At the heart of this campaign is collaboration.  Both the Marine Board and the Oregon Department of Fish and Wildlife identified what they could lend to the campaign, what they were good at and went to work understanding how each could benefit from the effort.  This collaboration has now drawn in State Parks and Travel Oregon, Oregon’s tourism agency, in new and innovative approaches bent on benefiting all involved.  In this model each entity plays to their strength, is able to participate at reduced cost and enjoy enormous upside potential because of the collaboration.  In a time when government is scrambling to pare budgets and reduce spending these initiatives make tremendously good sense.

What the private sector can learn from this government experiment is that these entities understood they had common customers they could share.  Their respective agency footprints overlapped as various State Parks were in close proximity to popular fishing destinations that were also popular boating getaways that provided considerable tourism opportunities.  Rather than sitting at the table and saying “no”…these agencies found ways to say “yes”, and in doing so are creating a new and enviable model of collaboration we can learn from.

Look around at your vendors who, in part, are depending on you to be successful.  Are you getting everything you can from each other?  Are there ways you can get them to drive more business to you and in return you’ll drive more business their way?  Are there other businesses you can collaborate with?  Have you even looked?

I strongly believe this is a new and valuable business model going forward.  I impress it on our vendors in the hope they share it with the companies they’re doing business with.  The economic landscape will likely be rough for awhile and it’s this kind of thinking…strength in numbers…that will carry us over the hump.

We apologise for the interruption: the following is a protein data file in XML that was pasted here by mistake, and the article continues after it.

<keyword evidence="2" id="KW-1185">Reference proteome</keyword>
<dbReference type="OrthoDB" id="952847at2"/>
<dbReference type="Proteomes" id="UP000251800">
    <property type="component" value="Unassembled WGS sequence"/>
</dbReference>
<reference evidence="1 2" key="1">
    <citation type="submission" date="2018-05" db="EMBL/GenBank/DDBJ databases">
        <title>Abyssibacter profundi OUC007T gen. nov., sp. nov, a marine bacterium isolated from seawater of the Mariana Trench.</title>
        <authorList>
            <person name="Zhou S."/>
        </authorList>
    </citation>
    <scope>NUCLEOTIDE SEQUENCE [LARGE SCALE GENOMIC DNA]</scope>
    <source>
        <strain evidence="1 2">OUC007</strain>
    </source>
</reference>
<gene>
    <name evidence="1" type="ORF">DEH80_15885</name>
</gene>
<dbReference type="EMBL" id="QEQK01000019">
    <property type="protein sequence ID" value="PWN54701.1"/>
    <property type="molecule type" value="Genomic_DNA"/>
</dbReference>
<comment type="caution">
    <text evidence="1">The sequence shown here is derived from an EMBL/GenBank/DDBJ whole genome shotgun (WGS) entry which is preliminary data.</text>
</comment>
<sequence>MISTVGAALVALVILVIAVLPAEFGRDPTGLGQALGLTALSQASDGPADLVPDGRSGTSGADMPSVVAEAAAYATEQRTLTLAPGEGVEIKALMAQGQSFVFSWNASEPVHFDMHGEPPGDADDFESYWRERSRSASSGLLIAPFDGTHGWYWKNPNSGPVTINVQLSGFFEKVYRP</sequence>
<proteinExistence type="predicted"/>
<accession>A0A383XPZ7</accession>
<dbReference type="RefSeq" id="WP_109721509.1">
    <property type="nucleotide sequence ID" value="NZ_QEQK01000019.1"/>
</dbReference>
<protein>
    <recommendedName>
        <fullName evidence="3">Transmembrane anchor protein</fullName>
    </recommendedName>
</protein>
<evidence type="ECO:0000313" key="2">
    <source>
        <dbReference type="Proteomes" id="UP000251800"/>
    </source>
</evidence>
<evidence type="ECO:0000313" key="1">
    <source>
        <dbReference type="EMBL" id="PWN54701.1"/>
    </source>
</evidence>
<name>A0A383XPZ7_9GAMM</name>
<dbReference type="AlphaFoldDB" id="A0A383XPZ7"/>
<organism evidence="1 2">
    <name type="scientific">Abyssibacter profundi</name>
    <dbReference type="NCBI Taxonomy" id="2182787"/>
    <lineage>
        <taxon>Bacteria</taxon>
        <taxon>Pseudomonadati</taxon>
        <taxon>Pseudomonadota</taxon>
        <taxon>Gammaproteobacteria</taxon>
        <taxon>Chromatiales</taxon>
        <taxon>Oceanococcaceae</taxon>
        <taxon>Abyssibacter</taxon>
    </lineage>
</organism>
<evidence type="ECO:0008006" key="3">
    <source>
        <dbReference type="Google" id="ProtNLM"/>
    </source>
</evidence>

What’s particularly clear to me having witnessed the strides made by Fish and Wildlife and the Marine Board.  Once you post some wins it’s easy to get behind this approach.  As I look around at other businesses that are flourishing right now — and there are several — it’s precisely this approach that’s enabling their success.  I’ve watched completely impressed by a nearby video production company that sailed through 2009.  Video production, a highly competitive category that suffered some serious downturns last year, yet this company grew, hired people, started new companies and are thriving thanks to visionary leadership that’s become expert in collaboration.  They chose not to go-it-alone instead opting to find new partners, markets, opportunities that were essential in their growth during a recession.

In the next week I’ll be making a call to a new and large prospect thanks to a printer and I’ve been invited to a meeting the following week that holds considerable promise compliments of a magazine I work with.  I’m quite sure the following week will present equally compelling opportunities because of my willingness to collaborate and work cooperatively with other like-minded businesses.

Leave a Reply

Your email address will not be published. Required fields are marked *